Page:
Back to Journals » International Journal of General Medicine » Volume 4

Associated congenital anomalies between neonates with short-gap and long-gap esophageal atresia: a comparative study

Authors Aslanabadi S, Ghabili K, Rouzrokh M, Hosseini MB, Jamshidi M, Adl FH, Shoja MM

Published 23 June 2011 Volume 2011:4 Pages 487—491


Review by Single-blind

Peer reviewer comments 4

Saeid Aslanabadi1, Kamyar Ghabili2, Mohsen Rouzrokh3, Mohammad Bagher Hosseini1, Masoud Jamshidi1, Farzad Hami Adl4, Mohammadali M Shoja5
1Pediatric Health Research Center, Tabriz University of Medical Sciences, Tabriz; 2Tuberculosis and Lung Disease Research Center, Tabriz University of Medical Sciences, Tabriz; 3Department of Pediatric Surgery, Mofid Hospital, Shaheed Beheshti University of Medical Sciences, Tehran; 4Faculty of Medicine, Tabriz University of Medical Sciences, Tabriz; 5Tuberculosis and Lung Disease Research Center, Tabriz University of Medical Sciences, Tabriz, Iran

Background: Predicting the presence of long-gap esophageal atresia (EA) prior to the surgery is of clinical importance. No comparison between short-gap and long-gap EA for the prevalence of VACTERL and non-VACTERL-type anomalies has yet been performed.
Objective: The aim of this study was to compare VACTERL and non-VACTERL-type anomalies between patients with short-gap and long-gap EA.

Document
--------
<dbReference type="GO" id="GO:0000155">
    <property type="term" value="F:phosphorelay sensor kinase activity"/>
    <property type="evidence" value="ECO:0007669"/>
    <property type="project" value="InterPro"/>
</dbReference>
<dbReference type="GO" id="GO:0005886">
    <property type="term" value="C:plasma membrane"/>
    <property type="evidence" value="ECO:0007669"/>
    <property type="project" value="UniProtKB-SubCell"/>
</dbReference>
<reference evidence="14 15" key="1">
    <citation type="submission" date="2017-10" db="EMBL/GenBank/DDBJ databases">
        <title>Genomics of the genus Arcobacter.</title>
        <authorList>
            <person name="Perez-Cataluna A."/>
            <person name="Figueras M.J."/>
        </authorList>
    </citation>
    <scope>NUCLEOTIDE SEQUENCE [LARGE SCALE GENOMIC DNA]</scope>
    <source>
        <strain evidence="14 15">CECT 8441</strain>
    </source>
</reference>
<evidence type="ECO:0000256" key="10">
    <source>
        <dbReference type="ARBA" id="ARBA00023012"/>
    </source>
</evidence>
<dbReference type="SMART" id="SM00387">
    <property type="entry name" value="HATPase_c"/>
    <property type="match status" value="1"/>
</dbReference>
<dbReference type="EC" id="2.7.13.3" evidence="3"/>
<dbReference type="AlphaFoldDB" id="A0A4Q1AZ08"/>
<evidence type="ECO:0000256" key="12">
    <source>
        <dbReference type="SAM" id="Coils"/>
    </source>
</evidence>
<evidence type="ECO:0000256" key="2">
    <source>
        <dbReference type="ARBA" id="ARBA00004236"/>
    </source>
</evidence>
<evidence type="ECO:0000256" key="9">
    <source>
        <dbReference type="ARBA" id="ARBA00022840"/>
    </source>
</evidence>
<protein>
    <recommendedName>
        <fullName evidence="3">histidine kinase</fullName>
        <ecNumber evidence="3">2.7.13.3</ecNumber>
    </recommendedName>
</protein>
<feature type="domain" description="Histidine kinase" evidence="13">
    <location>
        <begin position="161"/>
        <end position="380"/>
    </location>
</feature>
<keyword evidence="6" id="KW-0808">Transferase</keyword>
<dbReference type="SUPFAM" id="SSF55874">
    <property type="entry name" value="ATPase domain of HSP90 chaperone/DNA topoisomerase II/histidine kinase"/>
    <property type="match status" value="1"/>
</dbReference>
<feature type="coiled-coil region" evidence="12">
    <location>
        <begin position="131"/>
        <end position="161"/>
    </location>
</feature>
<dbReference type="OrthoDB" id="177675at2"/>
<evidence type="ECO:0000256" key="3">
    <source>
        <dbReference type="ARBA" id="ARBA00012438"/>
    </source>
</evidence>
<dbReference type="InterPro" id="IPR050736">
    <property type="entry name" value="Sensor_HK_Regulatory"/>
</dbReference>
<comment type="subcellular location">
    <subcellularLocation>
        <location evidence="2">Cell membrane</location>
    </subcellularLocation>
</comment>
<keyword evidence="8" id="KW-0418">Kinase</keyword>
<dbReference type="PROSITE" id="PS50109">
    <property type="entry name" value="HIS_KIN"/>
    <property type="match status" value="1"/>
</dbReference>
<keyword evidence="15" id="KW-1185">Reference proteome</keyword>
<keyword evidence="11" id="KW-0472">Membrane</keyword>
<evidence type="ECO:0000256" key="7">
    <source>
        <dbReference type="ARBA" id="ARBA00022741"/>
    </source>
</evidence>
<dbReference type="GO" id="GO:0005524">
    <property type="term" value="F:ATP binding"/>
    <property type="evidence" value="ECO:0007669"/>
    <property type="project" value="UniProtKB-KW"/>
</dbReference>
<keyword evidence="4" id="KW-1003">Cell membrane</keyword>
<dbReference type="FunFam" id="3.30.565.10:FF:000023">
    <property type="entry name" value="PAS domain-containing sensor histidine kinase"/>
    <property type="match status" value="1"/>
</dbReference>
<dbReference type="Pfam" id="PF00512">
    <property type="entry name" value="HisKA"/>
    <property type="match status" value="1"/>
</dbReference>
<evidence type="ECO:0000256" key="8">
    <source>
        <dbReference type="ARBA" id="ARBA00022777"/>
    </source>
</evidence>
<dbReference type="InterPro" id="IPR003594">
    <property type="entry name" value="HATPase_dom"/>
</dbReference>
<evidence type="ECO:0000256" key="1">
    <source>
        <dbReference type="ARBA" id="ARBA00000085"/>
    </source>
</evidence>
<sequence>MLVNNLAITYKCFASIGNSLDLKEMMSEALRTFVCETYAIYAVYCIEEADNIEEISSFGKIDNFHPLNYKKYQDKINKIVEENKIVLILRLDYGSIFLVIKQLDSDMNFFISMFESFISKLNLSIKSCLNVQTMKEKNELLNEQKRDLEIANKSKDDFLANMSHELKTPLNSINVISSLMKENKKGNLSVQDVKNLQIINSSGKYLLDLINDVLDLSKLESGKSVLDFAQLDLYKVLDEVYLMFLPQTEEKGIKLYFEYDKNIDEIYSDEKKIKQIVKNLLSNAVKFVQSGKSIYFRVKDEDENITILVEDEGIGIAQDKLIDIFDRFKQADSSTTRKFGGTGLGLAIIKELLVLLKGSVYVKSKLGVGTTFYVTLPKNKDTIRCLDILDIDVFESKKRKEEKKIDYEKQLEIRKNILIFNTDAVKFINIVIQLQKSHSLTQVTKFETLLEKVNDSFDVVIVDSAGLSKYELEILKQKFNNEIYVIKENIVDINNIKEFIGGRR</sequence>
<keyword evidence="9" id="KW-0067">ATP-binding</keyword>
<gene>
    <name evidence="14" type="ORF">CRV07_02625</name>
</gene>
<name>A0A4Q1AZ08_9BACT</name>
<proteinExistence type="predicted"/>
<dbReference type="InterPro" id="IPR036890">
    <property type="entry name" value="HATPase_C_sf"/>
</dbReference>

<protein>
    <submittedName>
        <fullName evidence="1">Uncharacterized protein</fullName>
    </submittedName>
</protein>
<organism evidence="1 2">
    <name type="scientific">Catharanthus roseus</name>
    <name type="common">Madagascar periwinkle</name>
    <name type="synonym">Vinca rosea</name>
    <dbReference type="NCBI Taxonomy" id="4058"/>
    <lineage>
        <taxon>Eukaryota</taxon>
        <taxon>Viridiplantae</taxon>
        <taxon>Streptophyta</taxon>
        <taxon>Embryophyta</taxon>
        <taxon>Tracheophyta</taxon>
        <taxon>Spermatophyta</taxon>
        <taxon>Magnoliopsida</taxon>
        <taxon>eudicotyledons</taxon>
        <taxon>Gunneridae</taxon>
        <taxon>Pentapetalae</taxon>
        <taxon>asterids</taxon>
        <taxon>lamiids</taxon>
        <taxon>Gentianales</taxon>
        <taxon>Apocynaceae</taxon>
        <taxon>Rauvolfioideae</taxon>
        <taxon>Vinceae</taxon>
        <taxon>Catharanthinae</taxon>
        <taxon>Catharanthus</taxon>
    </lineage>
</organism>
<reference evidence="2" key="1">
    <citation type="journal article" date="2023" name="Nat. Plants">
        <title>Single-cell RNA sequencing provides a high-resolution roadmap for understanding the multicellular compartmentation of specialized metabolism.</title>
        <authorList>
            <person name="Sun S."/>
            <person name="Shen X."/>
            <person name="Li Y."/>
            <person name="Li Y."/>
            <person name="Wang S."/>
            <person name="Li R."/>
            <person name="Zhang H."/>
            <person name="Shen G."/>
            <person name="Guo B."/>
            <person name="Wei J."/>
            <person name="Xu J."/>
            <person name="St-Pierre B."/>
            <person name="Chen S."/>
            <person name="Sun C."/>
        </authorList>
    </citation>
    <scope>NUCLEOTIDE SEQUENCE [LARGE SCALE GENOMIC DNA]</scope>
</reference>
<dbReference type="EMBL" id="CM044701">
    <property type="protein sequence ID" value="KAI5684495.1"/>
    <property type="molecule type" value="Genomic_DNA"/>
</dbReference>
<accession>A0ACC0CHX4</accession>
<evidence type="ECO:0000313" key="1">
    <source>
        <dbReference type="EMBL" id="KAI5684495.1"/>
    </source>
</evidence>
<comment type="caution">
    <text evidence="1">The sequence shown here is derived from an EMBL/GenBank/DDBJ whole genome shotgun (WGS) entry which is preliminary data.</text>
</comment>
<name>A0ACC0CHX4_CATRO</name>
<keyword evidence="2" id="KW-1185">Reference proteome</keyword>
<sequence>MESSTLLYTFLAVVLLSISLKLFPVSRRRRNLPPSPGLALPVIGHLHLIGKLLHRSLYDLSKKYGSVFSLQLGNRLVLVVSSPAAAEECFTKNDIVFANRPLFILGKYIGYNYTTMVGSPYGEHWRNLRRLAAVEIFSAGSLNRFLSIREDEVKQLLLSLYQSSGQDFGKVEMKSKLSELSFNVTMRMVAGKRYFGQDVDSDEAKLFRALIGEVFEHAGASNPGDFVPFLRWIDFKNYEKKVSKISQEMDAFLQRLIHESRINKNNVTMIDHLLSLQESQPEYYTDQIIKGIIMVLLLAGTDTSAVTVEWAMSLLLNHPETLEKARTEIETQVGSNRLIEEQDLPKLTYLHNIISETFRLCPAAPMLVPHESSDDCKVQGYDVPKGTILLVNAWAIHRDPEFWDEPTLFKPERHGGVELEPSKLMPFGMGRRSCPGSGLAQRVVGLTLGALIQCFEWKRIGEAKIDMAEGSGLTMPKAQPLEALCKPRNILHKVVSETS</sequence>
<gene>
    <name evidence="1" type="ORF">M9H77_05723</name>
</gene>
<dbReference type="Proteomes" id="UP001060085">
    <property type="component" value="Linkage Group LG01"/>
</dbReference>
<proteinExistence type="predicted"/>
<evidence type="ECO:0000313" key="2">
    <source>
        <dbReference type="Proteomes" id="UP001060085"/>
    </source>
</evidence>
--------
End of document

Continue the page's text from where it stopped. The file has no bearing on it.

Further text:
Methods: Retrospectively, medical records of all newborns managed for EA/tracheoesophageal fistula (TEF) in Tabriz Children's Hospital and Tehran Mofid Hospital between 2007 and 2010 were evaluated. Demographic data and associated anomalies including both the VACTERL and non-VACTERL-type defects were listed. The VACTERL spectrum defects covered vertebral/costal, anorectal, cardiovascular, TEF, and renal- or radial-type limb anomalies. The non-VACTERL-type anomalies included hydrocephalus, orofacial defects, respiratory system anomalies, gastrointestinal anomalies, genital anomalies, and non-VACTERL limb defects. Demographic data, and the VACTERL and non-VACTERL-type anomalies were compared among children with long-gap EA and those with short-gap EA.
Results: Two hundred and seventy-six children were included in the study: 230 (83.3%) in the short-gap EA group and 46 (16.7%) in the long-gap EA group. Although prevalence of the VACTERL spectrum anomalies did not differ between the two groups, the non-VACTERL anomaly was more common in the long-gap EA group (P = 0.02). Among the VACTERL-type defects, TEF was detected in 30 (65.2%) and 218 (94.7%) patients in long-gap and short-gap EA groups, respectively (P = 0.0001).
Conclusion: The non-VACTERL-type anomalies, but not the VACTERL spectrum defects, are more frequent in patients with long-gap EA than those with short-gap EA.

Keywords: esophageal atresia, short-gap, long-gap, tracheoesophageal fistula, anomaly, VACTERL

Creative Commons License This work is published and licensed by Dove Medical Press Limited. The full terms of this license are available at and incorporate the Creative Commons Attribution - Non Commercial (unported, v3.0) License. By accessing the work you hereby accept the Terms. Non-commercial uses of the work are permitted without any further permission from Dove Medical Press Limited, provided the work is properly attributed. For permission for commercial use of this work, please see paragraphs 4.2 and 5 of our Terms.

Download Article [PDF]  View Full Text [HTML][Machine readable]